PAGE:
Chaperoning a Kindergarten Field Trip

Yesterday I helped chaperone my son's kindergarten class on a field trip to the pumpkin patch. I'm not sure how I thought it would go but at some point in the morning I was given 4 precious children, charged with the responsibility to take care of them, make sure they behave, and please please don't lose them. Of course 1 of these children was my own wild and carefree son who believes that he can do anything and loves to learn through playing.

I gathered my group and learned their names. Two little girls and 2 boys. So far so good. I led them out to the bus and we settled into our seats. Once everyone had boarded we were on our way and I hadn't lost anyone yet.

Busing with kindergarteners is interesting. On the 20 minute or so ride to the pumpkin patch 1 of my girls pulled out a marker and colored her seatmates hand and her belly button green before I realized what she was doing. After that incident I made sure to look back every 30 seconds to make sure they were behaving and following the rules. They weren't.

"Please keep your hands to yourself" and "please keep your bottoms on the seat" were 2 phrases that consistently came out of my mouth. I lost track of how many times I uttered those words and mentally started wondering what in the world I had gotten myself into.

Then we arrived and I found myself checking and double checking what the 4 children took off the bus. Pumpkin bags only, we are leaving backpacks and lunches on the bus for later. I managed to get all 4 off the bus relatively smoothly. Check.

After we arrived we found ourselves waiting amongst a large pumpkin display while waiting for our turn at the barn talk. The kids ran and played all the while the chaperones were standing around mentally counting the children over and over to make sure that no one had run off. No pressure.

None too soon we were ushered in to the barn for barn talk and I got my charges settled on straw bales and ready to hear the presentation. "Barn talk" I soon found consisted of a gal named Farmer Jill holding up various pumpkins and telling the kids what they are called. Warty pumpkin, Cinderella, Knucklehead, Pokemon, Mini me, and Really Long Pumpkin were just some of the varieties she mentioned. At the mention of the Knucklehead pumpkin 1 kindergartener yelled out, "that's what my horse is called." Everyone giggled. I'm pretty sure most of the pumpkin names were made up in order to make the kids laugh. I have never heard of a Pokemon pumpkin before so I'm truly skeptical.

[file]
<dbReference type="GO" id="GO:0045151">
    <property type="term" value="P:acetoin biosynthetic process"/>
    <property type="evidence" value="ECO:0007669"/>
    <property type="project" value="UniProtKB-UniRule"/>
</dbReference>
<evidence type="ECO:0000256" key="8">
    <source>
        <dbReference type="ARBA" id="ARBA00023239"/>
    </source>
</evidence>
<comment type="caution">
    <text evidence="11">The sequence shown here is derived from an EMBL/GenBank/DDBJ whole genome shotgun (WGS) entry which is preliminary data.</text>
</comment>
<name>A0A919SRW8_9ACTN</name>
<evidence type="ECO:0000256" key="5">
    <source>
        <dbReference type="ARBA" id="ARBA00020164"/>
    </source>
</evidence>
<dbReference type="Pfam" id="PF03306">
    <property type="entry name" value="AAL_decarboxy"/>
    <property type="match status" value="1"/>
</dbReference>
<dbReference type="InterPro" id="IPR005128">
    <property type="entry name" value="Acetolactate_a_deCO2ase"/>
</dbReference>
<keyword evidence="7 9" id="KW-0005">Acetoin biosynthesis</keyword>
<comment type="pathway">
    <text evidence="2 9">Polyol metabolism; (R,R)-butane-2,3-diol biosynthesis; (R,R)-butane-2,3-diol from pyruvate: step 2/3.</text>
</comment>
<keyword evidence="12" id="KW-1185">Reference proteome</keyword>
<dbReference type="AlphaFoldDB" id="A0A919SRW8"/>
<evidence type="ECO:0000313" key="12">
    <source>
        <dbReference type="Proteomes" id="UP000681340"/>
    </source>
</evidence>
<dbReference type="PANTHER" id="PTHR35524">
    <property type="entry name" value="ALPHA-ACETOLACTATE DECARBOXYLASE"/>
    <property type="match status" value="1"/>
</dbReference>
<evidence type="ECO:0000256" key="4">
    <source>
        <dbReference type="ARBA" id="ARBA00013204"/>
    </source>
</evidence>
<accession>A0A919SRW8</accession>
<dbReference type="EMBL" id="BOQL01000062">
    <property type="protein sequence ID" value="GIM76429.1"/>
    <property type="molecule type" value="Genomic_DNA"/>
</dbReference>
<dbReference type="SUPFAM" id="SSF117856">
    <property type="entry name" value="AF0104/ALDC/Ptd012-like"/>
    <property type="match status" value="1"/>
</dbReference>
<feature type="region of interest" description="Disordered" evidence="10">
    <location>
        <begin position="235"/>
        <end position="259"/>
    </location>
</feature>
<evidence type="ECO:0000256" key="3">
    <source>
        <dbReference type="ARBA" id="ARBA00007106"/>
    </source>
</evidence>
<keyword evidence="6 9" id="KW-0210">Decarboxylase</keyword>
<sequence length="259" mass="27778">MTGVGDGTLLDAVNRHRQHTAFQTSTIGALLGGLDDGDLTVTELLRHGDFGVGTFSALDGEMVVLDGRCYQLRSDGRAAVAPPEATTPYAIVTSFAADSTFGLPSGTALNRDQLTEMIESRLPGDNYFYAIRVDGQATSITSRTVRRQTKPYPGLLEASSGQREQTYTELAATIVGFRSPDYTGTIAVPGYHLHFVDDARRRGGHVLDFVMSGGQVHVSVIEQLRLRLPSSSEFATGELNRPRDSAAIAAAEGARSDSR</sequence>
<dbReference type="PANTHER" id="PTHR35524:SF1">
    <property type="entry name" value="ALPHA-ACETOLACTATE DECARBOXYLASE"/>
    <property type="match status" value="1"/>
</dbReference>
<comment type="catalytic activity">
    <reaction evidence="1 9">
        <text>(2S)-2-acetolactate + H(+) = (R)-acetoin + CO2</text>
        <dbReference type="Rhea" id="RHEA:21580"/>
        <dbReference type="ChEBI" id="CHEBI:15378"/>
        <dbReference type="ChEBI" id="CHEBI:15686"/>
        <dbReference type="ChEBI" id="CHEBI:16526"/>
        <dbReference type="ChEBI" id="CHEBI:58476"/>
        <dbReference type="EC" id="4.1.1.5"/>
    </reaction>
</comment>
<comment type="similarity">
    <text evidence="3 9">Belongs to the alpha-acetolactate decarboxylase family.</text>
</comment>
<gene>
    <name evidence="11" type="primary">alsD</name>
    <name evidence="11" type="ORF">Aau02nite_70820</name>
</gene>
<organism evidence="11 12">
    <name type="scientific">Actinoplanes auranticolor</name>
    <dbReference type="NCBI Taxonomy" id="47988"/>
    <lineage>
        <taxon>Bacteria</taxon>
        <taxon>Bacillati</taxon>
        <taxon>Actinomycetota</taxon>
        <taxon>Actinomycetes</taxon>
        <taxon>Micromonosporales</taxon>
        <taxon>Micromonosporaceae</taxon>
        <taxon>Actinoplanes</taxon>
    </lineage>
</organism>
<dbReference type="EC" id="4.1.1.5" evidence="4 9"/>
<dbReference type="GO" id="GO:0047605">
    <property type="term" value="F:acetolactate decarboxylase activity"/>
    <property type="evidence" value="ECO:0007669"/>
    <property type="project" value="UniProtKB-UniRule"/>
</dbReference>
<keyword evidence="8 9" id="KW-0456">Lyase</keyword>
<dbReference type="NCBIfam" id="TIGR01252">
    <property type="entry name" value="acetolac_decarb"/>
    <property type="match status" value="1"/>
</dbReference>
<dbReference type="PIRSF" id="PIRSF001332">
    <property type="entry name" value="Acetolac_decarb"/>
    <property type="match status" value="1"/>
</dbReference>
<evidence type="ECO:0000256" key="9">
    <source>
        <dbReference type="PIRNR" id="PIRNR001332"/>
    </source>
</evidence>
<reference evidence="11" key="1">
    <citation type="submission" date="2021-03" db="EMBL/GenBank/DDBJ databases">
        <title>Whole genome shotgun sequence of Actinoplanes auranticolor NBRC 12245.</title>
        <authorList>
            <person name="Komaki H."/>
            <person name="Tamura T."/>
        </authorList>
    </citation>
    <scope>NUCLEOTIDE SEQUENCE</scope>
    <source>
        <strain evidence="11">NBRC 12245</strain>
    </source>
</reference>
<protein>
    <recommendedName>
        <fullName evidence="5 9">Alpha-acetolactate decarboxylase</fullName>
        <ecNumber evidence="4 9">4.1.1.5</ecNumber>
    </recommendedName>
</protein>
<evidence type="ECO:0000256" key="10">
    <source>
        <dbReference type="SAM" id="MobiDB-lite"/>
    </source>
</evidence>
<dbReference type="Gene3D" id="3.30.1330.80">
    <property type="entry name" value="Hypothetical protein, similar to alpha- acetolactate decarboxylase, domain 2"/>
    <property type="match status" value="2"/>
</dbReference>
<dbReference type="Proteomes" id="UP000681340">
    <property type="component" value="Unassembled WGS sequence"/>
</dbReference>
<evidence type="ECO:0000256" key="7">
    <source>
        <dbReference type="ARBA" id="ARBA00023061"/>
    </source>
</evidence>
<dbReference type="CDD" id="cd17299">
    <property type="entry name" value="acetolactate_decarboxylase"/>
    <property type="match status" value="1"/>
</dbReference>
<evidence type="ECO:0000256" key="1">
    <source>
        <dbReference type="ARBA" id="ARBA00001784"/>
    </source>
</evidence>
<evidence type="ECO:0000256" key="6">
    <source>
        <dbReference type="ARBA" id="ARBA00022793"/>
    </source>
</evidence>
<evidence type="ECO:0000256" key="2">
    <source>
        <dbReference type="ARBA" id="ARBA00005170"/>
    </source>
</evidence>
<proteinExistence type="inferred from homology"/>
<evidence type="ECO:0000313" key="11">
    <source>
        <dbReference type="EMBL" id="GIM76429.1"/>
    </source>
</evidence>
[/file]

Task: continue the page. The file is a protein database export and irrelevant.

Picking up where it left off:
(Authors note: I have not fact checked before posting so I really haven't a clue. I've never grown pumpkins so there could very well be a Pokemon pumpkin.)

After barn talk we were quickly ushered through the animal pens by another gal named Farmer Betty who as it turns out is office staff and actually knew nothing about the animals. I asked her about the chickens and she told me I probably knew more about them than she did. My chin hit the muddy ground when I realized we were getting a farm tour by a fake farmer.

We were shuffled through the animals and hayride very quickly and finally the kids were allowed to play on the cool playground. At that point I was doing pretty good. I hadn't lost any children and I only had to threaten my son once about listening to Mom. Then chaos hit. All the kids were running willy nilly all over the expansive playground and I lost all 4 of my kids in the blink of an eye.

Now in all fairness, I'm certainly not the only one. Each and every chaperone was standing around with funny looks on their faces as they tried to keep track of their groups. It was with great relief that when the whistle blew and kids were rounded up each and every one was accounted for. Then it was off to pick our pumpkins.

Pumpkin picking is a very interesting and possibly confusing time in a kindergarteners life. They want the biggest pumpkin they can find and so they pick what they think is the best pumpkin and then 2 seconds later they decide that another one is much better. Then they figure out that the pumpkin they picked is too big and heavy and the search continues for just the right pumpkin.

Eventually pumpkins were picked, lunch was eaten, more playtime was had, and the kids were loaded back onto the bus for the return trip home. Once again the trip was spent telling kids to keep bottoms on the seats and their hands to themselves. Arriving back at school we helped the kids gather their belongings and get off the bus and back to class where they promptly asked for a snack.

With a huge sigh of relief I left the classroom, walked out of the school and smiled. I didn't lose any children.

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